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An 85-year-old man comes to the clinic for his 6-month follow-up appointment. He has a history of mild cognitive impairment and is accompanied by his 50-year-old son with whom he lives. His vital signs are unchanged since his last visit, and he and his son both report no medical issues since his last appointment other than his continued memory difficulties. He performs poorly on a short-term memory task with an intervening distractor, and his short-term memory has experienced a significant decline compared to his last appointment. On mini-mental status exam, the patient has a score of 8. He is diagnosed with Alzheimer disease and begins a therapeutic course of memantine. Which of the following best describes the mechanism of action of memantine?
Content Reviewers:Rishi Desai, MD, MPH
Contributors:Tanner Marshall, MS
Dementia isn’t technically a disease, but more of a way to describe a set of symptoms like poor memory and difficulty learning new information, which can make it really hard to function independently.
Usually dementia’s caused by some sort of damage to the cells in the brain, which can be caused by a variety of diseases. Alzheimer’s disease, now referred to as Alzheimer disease, is the most common cause of dementia.
Alzheimer disease is considered a neurodegenerative disease, meaning it causes the degeneration, or loss, of neurons in the brain, particularly in the cortex. This, as you might expect, leads to the symptoms characteristic of dementia.
Although the cause of Alzheimer disease isn’t completely understood, two major players that are often cited in its progression are plaques and tangles.
Alright, so here we’ve got the cell membrane of a neuron in the brain. In the membrane, you’ve got this molecule called amyloid precursor protein, or APP, one end of this guy’s in the cell, and the other end’s outside the cell. It’s thought that this guy helps the neuron grow and repair itself after an injury.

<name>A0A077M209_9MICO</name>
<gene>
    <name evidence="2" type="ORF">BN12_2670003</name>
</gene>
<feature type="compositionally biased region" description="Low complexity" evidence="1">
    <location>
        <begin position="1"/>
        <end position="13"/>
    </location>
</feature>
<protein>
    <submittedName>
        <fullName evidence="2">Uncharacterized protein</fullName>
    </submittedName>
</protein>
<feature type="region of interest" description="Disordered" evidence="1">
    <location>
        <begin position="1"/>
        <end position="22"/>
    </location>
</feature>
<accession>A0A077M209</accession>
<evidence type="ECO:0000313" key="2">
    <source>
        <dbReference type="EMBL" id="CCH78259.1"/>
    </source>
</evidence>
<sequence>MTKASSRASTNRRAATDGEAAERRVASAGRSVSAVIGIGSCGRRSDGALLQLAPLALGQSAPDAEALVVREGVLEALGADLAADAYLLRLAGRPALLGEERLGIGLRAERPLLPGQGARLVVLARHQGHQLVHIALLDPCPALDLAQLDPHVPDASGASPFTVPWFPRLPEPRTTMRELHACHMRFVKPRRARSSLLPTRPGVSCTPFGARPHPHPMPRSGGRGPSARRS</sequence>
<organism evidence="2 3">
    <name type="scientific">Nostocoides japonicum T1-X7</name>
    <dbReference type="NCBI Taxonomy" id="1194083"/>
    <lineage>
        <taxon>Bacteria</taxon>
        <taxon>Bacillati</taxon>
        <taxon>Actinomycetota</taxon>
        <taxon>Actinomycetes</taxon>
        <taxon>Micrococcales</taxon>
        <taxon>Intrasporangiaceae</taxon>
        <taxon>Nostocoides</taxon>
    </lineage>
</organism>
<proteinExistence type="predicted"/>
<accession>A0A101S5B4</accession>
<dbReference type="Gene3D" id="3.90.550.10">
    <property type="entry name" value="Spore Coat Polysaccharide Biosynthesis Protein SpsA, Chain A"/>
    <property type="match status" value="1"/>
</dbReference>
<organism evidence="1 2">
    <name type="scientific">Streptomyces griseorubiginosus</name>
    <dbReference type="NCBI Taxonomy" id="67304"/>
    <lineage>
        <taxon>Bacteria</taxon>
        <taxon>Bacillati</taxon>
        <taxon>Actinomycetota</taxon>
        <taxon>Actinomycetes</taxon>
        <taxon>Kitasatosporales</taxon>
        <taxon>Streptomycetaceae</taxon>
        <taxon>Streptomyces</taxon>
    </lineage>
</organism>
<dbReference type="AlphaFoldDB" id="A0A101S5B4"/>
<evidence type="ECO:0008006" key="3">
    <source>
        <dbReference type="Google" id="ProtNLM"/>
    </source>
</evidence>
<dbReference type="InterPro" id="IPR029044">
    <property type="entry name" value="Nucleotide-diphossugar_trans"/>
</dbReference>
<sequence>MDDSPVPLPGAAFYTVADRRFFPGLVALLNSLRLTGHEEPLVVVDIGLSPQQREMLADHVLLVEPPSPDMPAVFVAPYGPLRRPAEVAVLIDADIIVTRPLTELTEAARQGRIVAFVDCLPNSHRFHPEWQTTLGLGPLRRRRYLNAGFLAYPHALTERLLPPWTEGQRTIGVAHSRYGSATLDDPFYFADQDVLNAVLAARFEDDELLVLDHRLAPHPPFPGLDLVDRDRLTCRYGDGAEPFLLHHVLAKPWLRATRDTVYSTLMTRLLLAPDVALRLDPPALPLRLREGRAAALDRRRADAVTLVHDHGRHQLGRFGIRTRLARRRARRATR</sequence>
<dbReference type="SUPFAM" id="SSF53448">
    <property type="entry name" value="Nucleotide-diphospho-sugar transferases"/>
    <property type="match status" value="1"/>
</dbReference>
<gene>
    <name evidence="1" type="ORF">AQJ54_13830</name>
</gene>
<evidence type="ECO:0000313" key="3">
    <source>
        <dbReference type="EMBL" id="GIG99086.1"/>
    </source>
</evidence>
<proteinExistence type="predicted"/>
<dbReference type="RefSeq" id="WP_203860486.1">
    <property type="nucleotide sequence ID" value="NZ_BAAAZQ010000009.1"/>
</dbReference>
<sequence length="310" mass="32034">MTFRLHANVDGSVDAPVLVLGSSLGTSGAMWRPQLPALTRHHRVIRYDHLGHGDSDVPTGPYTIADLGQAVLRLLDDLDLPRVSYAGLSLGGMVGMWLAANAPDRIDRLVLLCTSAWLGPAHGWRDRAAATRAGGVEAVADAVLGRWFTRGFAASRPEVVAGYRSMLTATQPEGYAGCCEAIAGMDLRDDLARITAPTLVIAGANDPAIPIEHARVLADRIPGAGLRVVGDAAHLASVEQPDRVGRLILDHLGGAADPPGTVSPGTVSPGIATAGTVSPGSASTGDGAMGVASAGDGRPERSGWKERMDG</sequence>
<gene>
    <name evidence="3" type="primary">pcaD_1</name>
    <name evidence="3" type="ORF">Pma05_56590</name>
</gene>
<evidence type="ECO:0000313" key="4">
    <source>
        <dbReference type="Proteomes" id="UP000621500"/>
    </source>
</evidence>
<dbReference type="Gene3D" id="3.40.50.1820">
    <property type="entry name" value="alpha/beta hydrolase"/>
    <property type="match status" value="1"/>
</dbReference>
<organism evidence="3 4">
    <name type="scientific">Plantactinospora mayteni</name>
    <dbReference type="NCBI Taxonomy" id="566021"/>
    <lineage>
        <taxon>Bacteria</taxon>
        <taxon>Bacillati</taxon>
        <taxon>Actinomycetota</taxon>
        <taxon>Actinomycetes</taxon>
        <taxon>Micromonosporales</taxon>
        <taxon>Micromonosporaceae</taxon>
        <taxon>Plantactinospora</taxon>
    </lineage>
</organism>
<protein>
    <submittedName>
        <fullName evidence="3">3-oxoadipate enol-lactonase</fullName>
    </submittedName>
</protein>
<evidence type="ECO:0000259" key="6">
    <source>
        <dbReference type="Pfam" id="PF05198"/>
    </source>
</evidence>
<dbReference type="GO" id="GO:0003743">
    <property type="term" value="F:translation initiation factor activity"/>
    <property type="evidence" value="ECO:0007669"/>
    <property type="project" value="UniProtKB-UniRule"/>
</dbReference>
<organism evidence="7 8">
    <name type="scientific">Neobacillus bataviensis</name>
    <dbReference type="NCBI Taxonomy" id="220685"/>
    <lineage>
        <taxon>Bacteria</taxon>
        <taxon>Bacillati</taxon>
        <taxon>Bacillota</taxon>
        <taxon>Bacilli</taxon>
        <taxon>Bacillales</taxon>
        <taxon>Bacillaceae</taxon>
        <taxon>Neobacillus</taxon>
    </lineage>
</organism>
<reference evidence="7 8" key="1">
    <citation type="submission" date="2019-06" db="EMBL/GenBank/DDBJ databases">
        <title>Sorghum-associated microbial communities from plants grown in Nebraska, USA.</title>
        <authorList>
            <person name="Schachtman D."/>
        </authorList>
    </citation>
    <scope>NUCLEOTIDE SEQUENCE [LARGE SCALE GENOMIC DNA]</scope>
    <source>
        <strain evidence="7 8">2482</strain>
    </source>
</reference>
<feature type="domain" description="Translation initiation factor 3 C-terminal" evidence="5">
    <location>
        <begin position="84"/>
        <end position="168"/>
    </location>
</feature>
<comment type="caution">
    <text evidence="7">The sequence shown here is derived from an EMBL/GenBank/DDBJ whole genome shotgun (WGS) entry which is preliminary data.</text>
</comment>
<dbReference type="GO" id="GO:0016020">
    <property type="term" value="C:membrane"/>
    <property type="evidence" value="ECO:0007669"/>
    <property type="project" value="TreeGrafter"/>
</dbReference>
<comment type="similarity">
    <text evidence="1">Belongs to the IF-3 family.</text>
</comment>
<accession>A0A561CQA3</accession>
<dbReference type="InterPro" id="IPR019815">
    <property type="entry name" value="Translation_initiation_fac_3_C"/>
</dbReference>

Since APP’s a protein, just like other proteins, it gets used and over time it gets broken down and recycled.
Normally, it gets chopped up by an enzyme called alpha secretase and it’s buddy, gamma secretase.
This chopped up peptide is soluble and goes away, and everything’s all good.
If another enzyme, beta secretase, teams up with gamma secretase instead, then we’ve got a problem, and this leftover fragment isn’t soluble, and creates a monomer called amyloid beta.
These monomers tend to be chemically “sticky”, and bond together just outside the neurons, and form what are called beta-amyloid plaques—these clumps of lots of these monomers.
These plaques can potentially get between the neurons, which can get in the way of neuron-to-neuron signaling.
If the brain cells can’t signal and relay information, then brain functions like memory can be seriously impaired.
It’s also thought that these plaques can start up an immune response and cause inflammation which might damage surrounding neurons.
Amyloid plaque can also deposit around blood vessels in the brain, called amyloid angiopathy, which weakens the walls of the blood vessels and increases the risk of hemorrhage, or rupture and blood loss.
Here’s an image of amyloid plaque on histology, these clumps are buildups of beta amyloid, and this is happening outside the cell.
Another big part of alzheimer disease though, are tangles, and these are actually found inside the cell, as opposed to the beta-amyloid plaques.
Just like other cells, neurons are held together by their cytoskeleton, which is partly made up of microtubules, these track-like structures that essentially act like a minecart shipping nutrients and molecules along the length of the cell.
A special protein called tau makes sure that these tracks don’t break apart, kind of like railway ties.
Although again, it’s not completely understood, it’s thought that the beta amyloid plaque build-up outside the neuron, initiates pathways inside the neuron that leads to activation of kinase, an enzyme that transfers phosphate groups to the tau protein.
The tau protein then changes shape, stops supporting the microtubules, and clumps up with other tau proteins, and gets tangled, and leads to the other characteristic finding of Alzheimer disease–neurofibrillary tangles.
Neurons with tangles and non-functioning microtubules can’t signal as well, and sometimes end up undergoing apoptosis, or programmed cell death. Here’s an image of histology showing these neurofibrillary tangles formed inside the cell.
As neurons die, large scale changes start to take place in the brain, for one, the brain atrophies, or shrinks, and the gyri get narrower, which are the characteristic ridges of the brain.
As those get narrower, the sulci, which are the grooves between the gryi, get wider.
With atrophy, the ventricles, or fluid-filled cavities in the brain, get larger as well.